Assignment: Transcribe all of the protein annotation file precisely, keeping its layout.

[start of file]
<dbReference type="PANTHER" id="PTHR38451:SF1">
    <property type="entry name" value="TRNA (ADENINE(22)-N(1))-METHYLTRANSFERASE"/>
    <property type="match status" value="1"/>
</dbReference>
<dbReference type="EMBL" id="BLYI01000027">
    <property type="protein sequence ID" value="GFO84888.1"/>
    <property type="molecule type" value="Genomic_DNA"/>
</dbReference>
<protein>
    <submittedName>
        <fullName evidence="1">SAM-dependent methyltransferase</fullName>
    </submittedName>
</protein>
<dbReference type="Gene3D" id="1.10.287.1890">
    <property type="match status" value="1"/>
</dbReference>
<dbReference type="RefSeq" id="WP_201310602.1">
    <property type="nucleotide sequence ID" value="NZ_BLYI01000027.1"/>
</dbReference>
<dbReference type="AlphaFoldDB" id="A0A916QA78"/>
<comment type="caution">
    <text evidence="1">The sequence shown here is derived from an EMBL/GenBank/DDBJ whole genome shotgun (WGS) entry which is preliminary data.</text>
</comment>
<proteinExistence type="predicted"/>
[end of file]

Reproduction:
<dbReference type="PANTHER" id="PTHR38451:SF1">
    <property type="entry name" value="TRNA (ADENINE(22)-N(1))-METHYLTRANSFERASE"/>
    <property type="match status" value="1"/>
</dbReference>
<dbReference type="EMBL" id="BLYI01000027">
    <property type="protein sequence ID" value="GFO84888.1"/>
    <property type="molecule type" value="Genomic_DNA"/>
</dbReference>
<protein>
    <submittedName>
        <fullName evidence="1">SAM-dependent methyltransferase</fullName>
    </submittedName>
</protein>
<dbReference type="Gene3D" id="1.10.287.1890">
    <property type="match status" value="1"/>
</dbReference>
<dbReference type="RefSeq" id="WP_201310602.1">
    <property type="nucleotide sequence ID" value="NZ_BLYI01000027.1"/>
</dbReference>
<dbReference type="AlphaFoldDB" id="A0A916QA78"/>
<comment type="caution">
    <text evidence="1">The sequence shown here is derived from an EMBL/GenBank/DDBJ whole genome shotgun (WGS) entry which is preliminary data.</text>
</comment>
<proteinExistence type="predicted"/>